It is well established that a physically active lifestyle and less time spent sitting are associated with better health. However, trends over time suggest that people in higher income countries are becoming increasingly less active. It is also known from twin and family studies that genetic factors influence physical activity levels, but the biological basis for why some people are more physically active than others remains poorly understood.
To improve our understanding of mechanisms that influence physical activity and its role in disease prevention, researchers from Uppsala University, together with researchers from around the world, combined genetic data from over 700,000 individuals participating in 51 research studies. In doing so, they identified 99 DNA regions that are associated with how much time people report spending on moderate-to-vigorous intensity physical activity or watching a screen during their leisure time.
“We know that people tend to overreport how much time they spend on physical activity, but around half of the DNA regions we identified also show robust associations with physical activity as measured using devices that people wore during daily life. This adds further credibility to our findings,” says Ruth Loos from the Novo Nordisk Foundation Center for Basic Metabolic Research, at the University of Copenhagen.
Next, the researchers used DNA variants as instrumental variables and showed that less screen time lowers the risk of obesity. Less screen time and more time spent in moderate-to-vigorous intensity physical activity also protect from diabetes, attention deficit hyperactivity disorder, depression, and earlier age at death.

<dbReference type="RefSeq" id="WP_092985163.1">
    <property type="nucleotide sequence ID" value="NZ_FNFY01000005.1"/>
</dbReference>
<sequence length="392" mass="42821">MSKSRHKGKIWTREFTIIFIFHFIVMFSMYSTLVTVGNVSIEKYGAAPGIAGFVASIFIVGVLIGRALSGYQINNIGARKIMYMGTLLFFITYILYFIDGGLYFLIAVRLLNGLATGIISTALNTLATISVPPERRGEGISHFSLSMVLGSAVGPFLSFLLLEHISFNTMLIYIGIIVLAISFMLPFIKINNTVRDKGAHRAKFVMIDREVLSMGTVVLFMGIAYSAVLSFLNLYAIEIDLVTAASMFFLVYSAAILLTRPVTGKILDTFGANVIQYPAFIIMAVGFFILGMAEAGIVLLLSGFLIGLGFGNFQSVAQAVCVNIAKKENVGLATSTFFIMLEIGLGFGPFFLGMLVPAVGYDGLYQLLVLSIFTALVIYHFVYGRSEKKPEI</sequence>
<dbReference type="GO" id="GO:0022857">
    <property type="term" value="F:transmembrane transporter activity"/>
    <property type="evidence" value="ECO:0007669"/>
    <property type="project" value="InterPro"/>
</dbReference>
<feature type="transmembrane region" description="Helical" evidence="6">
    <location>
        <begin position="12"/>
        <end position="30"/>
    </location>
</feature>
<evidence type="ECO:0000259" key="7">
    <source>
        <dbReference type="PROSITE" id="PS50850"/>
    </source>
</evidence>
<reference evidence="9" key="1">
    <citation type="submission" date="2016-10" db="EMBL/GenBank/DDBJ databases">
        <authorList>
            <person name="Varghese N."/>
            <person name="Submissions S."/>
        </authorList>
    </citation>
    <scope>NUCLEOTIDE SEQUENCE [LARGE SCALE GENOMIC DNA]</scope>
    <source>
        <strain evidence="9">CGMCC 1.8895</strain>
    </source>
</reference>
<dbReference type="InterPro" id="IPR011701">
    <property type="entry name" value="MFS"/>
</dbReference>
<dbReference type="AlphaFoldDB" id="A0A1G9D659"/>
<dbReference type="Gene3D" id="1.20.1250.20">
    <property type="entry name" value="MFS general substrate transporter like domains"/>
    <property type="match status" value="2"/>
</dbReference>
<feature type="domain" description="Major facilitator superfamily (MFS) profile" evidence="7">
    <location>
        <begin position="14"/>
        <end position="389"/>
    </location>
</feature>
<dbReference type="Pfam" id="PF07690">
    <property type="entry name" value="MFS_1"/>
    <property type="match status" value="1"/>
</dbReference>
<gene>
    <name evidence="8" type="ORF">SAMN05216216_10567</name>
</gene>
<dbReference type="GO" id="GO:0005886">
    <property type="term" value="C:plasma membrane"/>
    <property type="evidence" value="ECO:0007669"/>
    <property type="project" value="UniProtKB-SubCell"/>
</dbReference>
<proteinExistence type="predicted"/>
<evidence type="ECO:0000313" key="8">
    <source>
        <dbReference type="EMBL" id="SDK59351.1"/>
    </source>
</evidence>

“We confirmed that physical activity has beneficial effects on health outcomes. We also found that all outcomes that we examined are driven by physical activity’s beneficial effect on body mass,” says Zhe Wang from Icahn School of Medicine at Mount Sinai in New York and first author of the paper.
Further analyses showed that DNA variants associated with leisure screen time are more often located close to genes whose activity in skeletal muscle is changed by strength training. This suggests that these genes may influence the likelihood of adopting an active lifestyle by affecting the response to training.
The researchers studied one gene in more detail and identified a DNA variant that changes a building block of a protein that is only present in fast-twitch skeletal muscle fibres.
“Our results show that this change results in more elastic muscle fibres that can deliver less force, but are likely less susceptible to exercise-induced muscle damage. We think that this reduced risk of muscle damage after exercise makes it easier for people to have a more active lifestyle,” says co-author Andrew Emmerich from the Department of Cell and Molecular Biology, Uppsala University.
In total, the researchers identified 46 genes in the 99 DNA regions that could be relevant for linking genetics and physical activity. The findings suggest that pathways related to locomotion and muscle weakness due to dysfunction of the muscle fibre are probably involved.
“We cannot currently claim that these 46 genes cause someone to be more or less physically active in daily life, but they provide great leads for further studies. Perhaps in the future it will even be possible to trigger the beneficial effects of physical activity without the need to be physically active,” says Marcel den Hoed, researcher at the Department of Immunology, Genetics and Pathology at Uppsala University, and lead author of the paper.